As well as providing reasonable passive attenuation of external noise, the PXC 550-II offer active reduction of ambient noise, which does not disturb people sitting next to you. In my opinion, this does not have a negative effect on the sound quality, but improves the signal-to-noise ratio.
Full noise reduction is achieved in “on” mode; the effect is pleasantly efficient and intensive, without feeling like you’re being kept in isolation. With or without music, you can create a pleasant space for relaxation, taking you out of the noise of everyday life. Low-frequency noise recedes far into the background, as do static noise levels and vehicle noise. Irregular ambient noises such as speech or traffic noise are also noticeably reduced. Sensitivity to wind can actually be effectively reduced in the appropriate setting, so that one can also move about outside undisturbed in two ways. The alternative to the above-mentioned modes is called “adaptive” and, according to Sennheiser, adapts dynamically to outside noise or movement patterns. Unfortunately, it’s not clear what exactly happens here. As a result, this mode does not feel particularly dynamic, but it works reasonably well, even if less intensively than the maximum setting.
With these headphones Sennheiser is still at the top of the league in noise cancelling, although they don’t quite reach the same levels of configurability and depth achieved by Sony’s WH-1000XM3 .
The Sennheiser PXC 550-II also sounds convincing away from the built-in electronics. This can be easily verified in quieter cable operation. Due to the lack of an off switch, the headphones can only be used passively when the battery is empty. In accordance with the design concept, we focused our attention on the Bluetooth range (AAC with iPhone 8) – with an equally convincing result.
The closed construction with its dynamic 32 mm drivers simply sounds good, powerful and balanced over the entire listening range. This starts with a securely contoured bass that goes to the deepest levels without humming – not even when using the equalizer. The PXC 550-II also delivers the necessary tonality and dynamics in the bass.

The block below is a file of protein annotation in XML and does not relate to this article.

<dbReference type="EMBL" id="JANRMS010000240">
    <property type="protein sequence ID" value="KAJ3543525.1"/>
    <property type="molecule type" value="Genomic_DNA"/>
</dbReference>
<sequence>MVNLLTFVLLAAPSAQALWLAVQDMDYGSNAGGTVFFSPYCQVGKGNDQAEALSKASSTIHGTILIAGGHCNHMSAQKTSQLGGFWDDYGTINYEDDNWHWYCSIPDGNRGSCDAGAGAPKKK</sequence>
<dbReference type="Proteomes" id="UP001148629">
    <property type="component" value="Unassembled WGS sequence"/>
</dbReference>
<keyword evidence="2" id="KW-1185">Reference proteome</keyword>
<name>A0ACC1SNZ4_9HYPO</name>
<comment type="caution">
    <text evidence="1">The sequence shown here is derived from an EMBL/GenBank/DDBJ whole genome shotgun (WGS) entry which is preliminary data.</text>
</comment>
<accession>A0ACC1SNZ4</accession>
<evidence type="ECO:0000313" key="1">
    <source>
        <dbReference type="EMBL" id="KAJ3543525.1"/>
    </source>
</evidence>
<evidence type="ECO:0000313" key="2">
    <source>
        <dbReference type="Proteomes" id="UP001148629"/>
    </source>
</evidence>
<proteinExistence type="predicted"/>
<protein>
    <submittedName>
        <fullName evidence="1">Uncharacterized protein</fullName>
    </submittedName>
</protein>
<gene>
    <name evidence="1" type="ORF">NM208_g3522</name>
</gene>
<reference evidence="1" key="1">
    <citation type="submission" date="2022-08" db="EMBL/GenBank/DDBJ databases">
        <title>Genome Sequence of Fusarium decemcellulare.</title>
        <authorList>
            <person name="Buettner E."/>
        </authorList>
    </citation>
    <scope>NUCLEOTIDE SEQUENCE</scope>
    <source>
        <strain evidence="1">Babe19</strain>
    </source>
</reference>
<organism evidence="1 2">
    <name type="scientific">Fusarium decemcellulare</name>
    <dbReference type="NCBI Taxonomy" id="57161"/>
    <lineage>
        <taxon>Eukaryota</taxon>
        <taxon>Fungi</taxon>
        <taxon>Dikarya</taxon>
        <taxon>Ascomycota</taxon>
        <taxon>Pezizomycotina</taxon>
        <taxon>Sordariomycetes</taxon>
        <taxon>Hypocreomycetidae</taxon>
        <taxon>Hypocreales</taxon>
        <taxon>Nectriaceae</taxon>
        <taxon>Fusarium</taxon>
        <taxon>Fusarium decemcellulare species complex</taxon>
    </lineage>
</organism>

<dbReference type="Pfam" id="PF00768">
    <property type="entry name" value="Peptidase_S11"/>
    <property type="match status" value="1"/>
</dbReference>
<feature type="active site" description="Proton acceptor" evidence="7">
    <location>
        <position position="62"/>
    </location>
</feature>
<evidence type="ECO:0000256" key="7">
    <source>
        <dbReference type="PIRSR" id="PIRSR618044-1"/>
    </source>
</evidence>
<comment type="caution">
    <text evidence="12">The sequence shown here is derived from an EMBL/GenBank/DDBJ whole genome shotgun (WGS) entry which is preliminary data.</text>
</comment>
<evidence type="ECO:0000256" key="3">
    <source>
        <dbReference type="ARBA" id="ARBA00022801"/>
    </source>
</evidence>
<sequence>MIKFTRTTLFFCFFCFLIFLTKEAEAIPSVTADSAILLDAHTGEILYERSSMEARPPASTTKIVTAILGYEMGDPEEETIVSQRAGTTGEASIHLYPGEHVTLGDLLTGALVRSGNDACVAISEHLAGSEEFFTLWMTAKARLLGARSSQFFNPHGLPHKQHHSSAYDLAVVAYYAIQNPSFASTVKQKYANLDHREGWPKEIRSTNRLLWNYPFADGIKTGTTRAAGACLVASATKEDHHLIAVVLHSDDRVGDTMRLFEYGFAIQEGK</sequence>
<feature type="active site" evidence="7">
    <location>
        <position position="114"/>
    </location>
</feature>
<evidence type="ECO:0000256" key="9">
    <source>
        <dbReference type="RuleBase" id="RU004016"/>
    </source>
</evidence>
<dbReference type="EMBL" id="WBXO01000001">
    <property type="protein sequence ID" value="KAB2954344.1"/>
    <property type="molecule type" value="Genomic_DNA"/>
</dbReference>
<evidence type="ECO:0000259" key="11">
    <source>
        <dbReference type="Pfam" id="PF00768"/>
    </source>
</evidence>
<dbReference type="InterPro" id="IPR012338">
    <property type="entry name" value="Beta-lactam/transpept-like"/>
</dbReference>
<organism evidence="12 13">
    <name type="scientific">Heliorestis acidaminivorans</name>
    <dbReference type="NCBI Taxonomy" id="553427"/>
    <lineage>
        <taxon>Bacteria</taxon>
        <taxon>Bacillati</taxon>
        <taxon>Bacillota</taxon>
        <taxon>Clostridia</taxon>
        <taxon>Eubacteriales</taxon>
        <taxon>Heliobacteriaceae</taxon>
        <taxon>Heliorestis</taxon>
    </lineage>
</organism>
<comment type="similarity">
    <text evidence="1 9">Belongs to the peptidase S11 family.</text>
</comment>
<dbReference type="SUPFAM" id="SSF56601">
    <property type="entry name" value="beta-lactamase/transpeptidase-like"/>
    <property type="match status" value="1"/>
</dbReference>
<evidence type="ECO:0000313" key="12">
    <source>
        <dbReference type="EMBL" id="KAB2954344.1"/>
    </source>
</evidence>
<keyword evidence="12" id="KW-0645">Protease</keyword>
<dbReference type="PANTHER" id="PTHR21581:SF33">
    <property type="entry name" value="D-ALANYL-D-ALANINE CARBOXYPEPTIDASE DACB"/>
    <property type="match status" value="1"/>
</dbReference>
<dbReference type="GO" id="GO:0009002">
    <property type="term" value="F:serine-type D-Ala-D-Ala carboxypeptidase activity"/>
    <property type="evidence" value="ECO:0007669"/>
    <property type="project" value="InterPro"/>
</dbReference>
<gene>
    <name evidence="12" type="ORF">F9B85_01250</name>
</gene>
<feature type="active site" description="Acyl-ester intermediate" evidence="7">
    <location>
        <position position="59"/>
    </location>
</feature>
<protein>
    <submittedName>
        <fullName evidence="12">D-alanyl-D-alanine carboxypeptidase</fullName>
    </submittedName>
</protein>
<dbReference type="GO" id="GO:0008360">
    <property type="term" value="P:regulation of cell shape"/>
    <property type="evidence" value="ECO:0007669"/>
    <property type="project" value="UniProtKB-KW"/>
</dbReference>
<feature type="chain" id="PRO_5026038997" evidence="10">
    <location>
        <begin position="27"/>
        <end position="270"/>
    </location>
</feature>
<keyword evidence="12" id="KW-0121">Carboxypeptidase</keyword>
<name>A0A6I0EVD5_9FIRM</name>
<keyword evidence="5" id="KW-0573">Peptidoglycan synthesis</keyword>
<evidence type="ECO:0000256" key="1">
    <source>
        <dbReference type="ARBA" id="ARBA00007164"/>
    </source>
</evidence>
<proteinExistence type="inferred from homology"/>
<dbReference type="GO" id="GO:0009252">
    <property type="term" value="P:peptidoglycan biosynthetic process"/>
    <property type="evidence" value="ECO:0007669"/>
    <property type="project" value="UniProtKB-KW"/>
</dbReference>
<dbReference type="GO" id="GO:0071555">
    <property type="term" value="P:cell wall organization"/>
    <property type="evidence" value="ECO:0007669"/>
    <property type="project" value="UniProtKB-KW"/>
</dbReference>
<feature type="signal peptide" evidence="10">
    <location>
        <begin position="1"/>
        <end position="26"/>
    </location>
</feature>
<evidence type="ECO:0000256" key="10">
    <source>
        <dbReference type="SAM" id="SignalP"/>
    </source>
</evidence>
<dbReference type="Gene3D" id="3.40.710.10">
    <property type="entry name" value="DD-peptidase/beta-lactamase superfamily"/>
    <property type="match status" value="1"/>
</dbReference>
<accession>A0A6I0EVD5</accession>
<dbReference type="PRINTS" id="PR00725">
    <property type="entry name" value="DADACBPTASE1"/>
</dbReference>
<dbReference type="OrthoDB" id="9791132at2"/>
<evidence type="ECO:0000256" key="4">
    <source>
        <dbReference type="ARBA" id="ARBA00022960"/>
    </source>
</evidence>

The mids are richly reproduced in detail, providing the listener with the necessary richness from music in the rock genre, at the same time essential details like voices and solo instruments are highlighted when listening to other styles. The treble image is equally well resolved, which avoids harshness but does not embellish. The stereo stage design, the traceability of panning movements and the general dynamics are pleasing, so that jazz and classical music can also be enjoyed. As with most closed systems, the depth of the room is less pronounced. You might miss the fine transparency and faster response of more expensive open construction headphones, but the PXC 550-II is not intended to be an audiophile product, but a high-quality headphone for mobile use. The focus is therefore on function, effective noise cancelling and a balanced, powerful sound with a fun factor. The PXC 550-II fulfils this task completely, but it’s a shame that headphones in this price range omit to include the best codecs aptX HD and LDAC.
Sennheiser is upgrading the PXC-500 and reducing the price by 50 Euros. We were convinced by the functionality as well as the handling and the sound, which makes these all-round high-quality over-ear headphones great for everyday mobile and office use.
Measurement ResultsMore measurement results
- Ear couplingOver-ear
- Transducer principledynamic
- Frequency response (headphones)17 - 23.000 Hz
- Impedanceactive: 490 Ohm / passive: 46 ohms
- Pressure averaged from big and small head495,5 g
- Weight with cable247 g
- Weight without cable234 g
- Cable length135 cm
What's in the box
- Mini jack cable
- Airplane adapter
- USB charging cable
- Carrying pouch
- BT codecs: SBC, AAC, aptX, aptX LL
- BT version: 5.0
- BT profiles: A2DP, AVRCP, HSP, HFP
- Charging time: approx. 3 hours